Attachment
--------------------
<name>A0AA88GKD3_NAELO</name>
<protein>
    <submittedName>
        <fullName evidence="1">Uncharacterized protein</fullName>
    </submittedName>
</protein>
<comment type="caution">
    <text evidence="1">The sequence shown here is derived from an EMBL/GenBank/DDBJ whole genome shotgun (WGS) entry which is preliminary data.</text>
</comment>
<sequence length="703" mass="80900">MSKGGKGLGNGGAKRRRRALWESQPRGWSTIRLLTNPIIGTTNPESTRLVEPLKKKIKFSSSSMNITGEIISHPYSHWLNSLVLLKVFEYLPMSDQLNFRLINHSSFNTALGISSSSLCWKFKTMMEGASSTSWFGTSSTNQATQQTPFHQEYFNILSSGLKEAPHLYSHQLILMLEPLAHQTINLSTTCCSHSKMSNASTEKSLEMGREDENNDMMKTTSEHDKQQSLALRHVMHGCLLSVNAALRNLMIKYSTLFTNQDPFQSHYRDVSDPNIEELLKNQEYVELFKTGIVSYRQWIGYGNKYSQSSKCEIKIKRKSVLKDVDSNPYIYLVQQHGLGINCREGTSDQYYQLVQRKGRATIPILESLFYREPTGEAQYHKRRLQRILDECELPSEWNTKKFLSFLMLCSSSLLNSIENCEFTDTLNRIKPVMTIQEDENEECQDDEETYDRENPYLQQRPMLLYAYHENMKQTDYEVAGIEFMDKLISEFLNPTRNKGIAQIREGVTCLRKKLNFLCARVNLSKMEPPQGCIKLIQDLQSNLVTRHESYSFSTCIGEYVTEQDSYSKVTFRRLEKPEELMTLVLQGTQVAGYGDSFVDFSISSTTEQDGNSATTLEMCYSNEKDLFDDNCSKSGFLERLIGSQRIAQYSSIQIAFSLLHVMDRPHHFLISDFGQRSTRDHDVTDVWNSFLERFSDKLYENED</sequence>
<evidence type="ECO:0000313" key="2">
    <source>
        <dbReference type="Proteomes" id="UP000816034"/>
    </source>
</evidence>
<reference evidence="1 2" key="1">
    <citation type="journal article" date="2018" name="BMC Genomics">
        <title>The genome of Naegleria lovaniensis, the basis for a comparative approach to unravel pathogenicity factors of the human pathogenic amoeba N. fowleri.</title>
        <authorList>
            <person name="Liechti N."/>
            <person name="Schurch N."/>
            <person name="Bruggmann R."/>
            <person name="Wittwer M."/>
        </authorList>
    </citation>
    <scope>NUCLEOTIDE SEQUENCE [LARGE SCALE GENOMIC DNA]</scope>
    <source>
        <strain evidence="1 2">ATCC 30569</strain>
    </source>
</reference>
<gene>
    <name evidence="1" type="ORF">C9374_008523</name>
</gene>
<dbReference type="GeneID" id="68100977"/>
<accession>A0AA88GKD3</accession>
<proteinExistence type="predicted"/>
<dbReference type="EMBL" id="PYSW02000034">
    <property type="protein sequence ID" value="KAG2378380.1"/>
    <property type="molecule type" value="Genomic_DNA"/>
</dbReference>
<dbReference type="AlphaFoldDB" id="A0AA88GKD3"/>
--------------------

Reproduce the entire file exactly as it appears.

<name>A0AA88GKD3_NAELO</name>
<protein>
    <submittedName>
        <fullName evidence="1">Uncharacterized protein</fullName>
    </submittedName>
</protein>
<comment type="caution">
    <text evidence="1">The sequence shown here is derived from an EMBL/GenBank/DDBJ whole genome shotgun (WGS) entry which is preliminary data.</text>
</comment>
<sequence length="703" mass="80900">MSKGGKGLGNGGAKRRRRALWESQPRGWSTIRLLTNPIIGTTNPESTRLVEPLKKKIKFSSSSMNITGEIISHPYSHWLNSLVLLKVFEYLPMSDQLNFRLINHSSFNTALGISSSSLCWKFKTMMEGASSTSWFGTSSTNQATQQTPFHQEYFNILSSGLKEAPHLYSHQLILMLEPLAHQTINLSTTCCSHSKMSNASTEKSLEMGREDENNDMMKTTSEHDKQQSLALRHVMHGCLLSVNAALRNLMIKYSTLFTNQDPFQSHYRDVSDPNIEELLKNQEYVELFKTGIVSYRQWIGYGNKYSQSSKCEIKIKRKSVLKDVDSNPYIYLVQQHGLGINCREGTSDQYYQLVQRKGRATIPILESLFYREPTGEAQYHKRRLQRILDECELPSEWNTKKFLSFLMLCSSSLLNSIENCEFTDTLNRIKPVMTIQEDENEECQDDEETYDRENPYLQQRPMLLYAYHENMKQTDYEVAGIEFMDKLISEFLNPTRNKGIAQIREGVTCLRKKLNFLCARVNLSKMEPPQGCIKLIQDLQSNLVTRHESYSFSTCIGEYVTEQDSYSKVTFRRLEKPEELMTLVLQGTQVAGYGDSFVDFSISSTTEQDGNSATTLEMCYSNEKDLFDDNCSKSGFLERLIGSQRIAQYSSIQIAFSLLHVMDRPHHFLISDFGQRSTRDHDVTDVWNSFLERFSDKLYENED</sequence>
<evidence type="ECO:0000313" key="2">
    <source>
        <dbReference type="Proteomes" id="UP000816034"/>
    </source>
</evidence>
<reference evidence="1 2" key="1">
    <citation type="journal article" date="2018" name="BMC Genomics">
        <title>The genome of Naegleria lovaniensis, the basis for a comparative approach to unravel pathogenicity factors of the human pathogenic amoeba N. fowleri.</title>
        <authorList>
            <person name="Liechti N."/>
            <person name="Schurch N."/>
            <person name="Bruggmann R."/>
            <person name="Wittwer M."/>
        </authorList>
    </citation>
    <scope>NUCLEOTIDE SEQUENCE [LARGE SCALE GENOMIC DNA]</scope>
    <source>
        <strain evidence="1 2">ATCC 30569</strain>
    </source>
</reference>
<gene>
    <name evidence="1" type="ORF">C9374_008523</name>
</gene>
<dbReference type="GeneID" id="68100977"/>
<accession>A0AA88GKD3</accession>
<proteinExistence type="predicted"/>
<dbReference type="EMBL" id="PYSW02000034">
    <property type="protein sequence ID" value="KAG2378380.1"/>
    <property type="molecule type" value="Genomic_DNA"/>
</dbReference>
<dbReference type="AlphaFoldDB" id="A0AA88GKD3"/>